Exploding nanobubbles will destroy cancer cells from within


Treatment of malignant tumors of the liver, as a rule, involves surgical intervention. A new technique developed by scientists at the University of Illinois admits the possibility of avoiding it. The role of the surgical scalpel in it is allocated to nanobubbles filled with an anticancer drug, which, having made their way into the tumor, burst at the right time, destroying it from the inside.

To do this, scientists decided to use the drug targetin (becoxorotene), which showed high efficiency in the treatment of Cutaneous T cutaneous T lymphoma, a type of cancer of the immune system. Researchers needed to adapt it to fight other tumors.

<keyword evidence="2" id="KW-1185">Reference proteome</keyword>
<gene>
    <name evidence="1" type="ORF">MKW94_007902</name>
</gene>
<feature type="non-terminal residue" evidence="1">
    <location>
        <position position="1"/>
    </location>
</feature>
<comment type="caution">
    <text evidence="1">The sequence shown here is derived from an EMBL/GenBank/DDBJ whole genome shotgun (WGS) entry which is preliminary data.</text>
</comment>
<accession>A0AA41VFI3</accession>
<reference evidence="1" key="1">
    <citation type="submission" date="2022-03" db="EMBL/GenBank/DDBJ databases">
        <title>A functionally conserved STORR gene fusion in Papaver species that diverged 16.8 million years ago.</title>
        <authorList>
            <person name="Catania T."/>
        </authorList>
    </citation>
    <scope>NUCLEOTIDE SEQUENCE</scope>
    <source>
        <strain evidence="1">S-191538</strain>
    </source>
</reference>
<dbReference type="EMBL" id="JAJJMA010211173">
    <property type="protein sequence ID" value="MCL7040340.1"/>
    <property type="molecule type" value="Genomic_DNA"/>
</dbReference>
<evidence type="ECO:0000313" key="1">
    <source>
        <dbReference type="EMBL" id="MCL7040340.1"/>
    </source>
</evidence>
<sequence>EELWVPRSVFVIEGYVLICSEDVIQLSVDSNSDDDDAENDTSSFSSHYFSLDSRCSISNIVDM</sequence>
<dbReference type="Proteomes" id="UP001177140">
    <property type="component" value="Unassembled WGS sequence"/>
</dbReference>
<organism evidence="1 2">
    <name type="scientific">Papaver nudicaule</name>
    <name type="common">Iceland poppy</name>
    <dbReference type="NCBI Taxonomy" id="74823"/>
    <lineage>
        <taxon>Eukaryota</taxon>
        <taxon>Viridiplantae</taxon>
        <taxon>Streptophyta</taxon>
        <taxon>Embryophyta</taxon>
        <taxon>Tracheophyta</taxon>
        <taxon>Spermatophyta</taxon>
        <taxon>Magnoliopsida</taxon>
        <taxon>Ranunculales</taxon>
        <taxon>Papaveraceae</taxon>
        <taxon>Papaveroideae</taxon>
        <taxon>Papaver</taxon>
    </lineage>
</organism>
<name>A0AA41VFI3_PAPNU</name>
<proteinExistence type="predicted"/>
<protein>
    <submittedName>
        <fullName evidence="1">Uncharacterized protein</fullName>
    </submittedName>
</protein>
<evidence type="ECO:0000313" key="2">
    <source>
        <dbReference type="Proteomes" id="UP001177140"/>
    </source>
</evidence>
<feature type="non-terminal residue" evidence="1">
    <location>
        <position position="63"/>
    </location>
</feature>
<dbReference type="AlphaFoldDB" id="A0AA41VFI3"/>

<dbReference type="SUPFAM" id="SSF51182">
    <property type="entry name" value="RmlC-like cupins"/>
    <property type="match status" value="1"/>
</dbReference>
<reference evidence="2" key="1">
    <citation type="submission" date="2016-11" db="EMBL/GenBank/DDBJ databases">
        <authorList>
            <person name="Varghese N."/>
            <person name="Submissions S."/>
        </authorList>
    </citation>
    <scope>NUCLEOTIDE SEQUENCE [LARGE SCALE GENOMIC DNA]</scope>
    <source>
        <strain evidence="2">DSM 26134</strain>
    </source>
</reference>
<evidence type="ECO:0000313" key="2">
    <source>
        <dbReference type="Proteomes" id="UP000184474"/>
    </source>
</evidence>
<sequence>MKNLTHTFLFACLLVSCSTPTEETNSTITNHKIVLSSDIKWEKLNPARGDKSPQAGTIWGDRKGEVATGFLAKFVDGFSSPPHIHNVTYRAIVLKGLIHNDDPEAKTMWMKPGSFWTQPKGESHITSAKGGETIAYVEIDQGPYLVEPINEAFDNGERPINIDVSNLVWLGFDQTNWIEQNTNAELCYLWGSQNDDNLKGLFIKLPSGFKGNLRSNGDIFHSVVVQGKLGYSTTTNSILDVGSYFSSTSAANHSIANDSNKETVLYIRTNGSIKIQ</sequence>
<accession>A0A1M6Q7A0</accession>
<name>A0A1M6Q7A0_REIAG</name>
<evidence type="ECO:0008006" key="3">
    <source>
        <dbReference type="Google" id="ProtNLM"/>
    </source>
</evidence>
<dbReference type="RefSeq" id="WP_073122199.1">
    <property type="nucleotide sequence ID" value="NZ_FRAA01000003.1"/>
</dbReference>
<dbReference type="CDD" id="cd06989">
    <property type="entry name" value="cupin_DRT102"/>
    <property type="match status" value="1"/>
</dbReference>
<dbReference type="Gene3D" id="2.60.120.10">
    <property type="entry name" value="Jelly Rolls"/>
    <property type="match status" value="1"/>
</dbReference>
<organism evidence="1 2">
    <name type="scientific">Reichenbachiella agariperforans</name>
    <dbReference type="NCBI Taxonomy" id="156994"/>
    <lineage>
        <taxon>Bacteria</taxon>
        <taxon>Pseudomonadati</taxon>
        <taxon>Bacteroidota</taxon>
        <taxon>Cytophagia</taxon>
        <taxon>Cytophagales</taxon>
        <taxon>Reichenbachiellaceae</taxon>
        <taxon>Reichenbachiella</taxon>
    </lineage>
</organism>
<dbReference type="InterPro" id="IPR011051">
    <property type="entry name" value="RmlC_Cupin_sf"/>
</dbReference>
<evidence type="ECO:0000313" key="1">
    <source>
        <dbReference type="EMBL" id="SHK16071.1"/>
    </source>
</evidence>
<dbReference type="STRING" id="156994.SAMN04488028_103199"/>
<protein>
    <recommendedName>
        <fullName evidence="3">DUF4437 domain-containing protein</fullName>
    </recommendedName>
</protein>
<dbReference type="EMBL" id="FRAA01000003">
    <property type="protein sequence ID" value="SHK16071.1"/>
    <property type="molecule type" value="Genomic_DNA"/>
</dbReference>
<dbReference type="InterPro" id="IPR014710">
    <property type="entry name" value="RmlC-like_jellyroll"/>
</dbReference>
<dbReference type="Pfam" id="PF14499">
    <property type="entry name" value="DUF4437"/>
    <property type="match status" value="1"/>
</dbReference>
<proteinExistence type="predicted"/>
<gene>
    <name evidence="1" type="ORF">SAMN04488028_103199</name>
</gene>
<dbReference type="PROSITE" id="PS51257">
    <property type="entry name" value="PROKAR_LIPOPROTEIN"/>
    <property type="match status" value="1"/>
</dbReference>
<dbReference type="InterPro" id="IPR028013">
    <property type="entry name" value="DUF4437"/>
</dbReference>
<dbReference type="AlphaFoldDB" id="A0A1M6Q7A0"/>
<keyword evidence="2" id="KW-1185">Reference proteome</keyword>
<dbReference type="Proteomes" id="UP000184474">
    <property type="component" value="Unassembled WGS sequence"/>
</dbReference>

However, filling the nanobubbles with the drug is not enough. It was necessary to achieve that they would “work” in time in the tumor. At the stage of the experiments, the vesicles were introduced into the liver of the pig using a flexible catheter. After the bubbles were in the right place, they were initiated by ultrasound – they burst, releasing the drug.

On the results of the experiment, the leading researcher of the University Dipanyan Pan said:

“The study of the mechanism of screening drugs on the liver of a pig will help us in time to adapt a new method of treatment to humans.”

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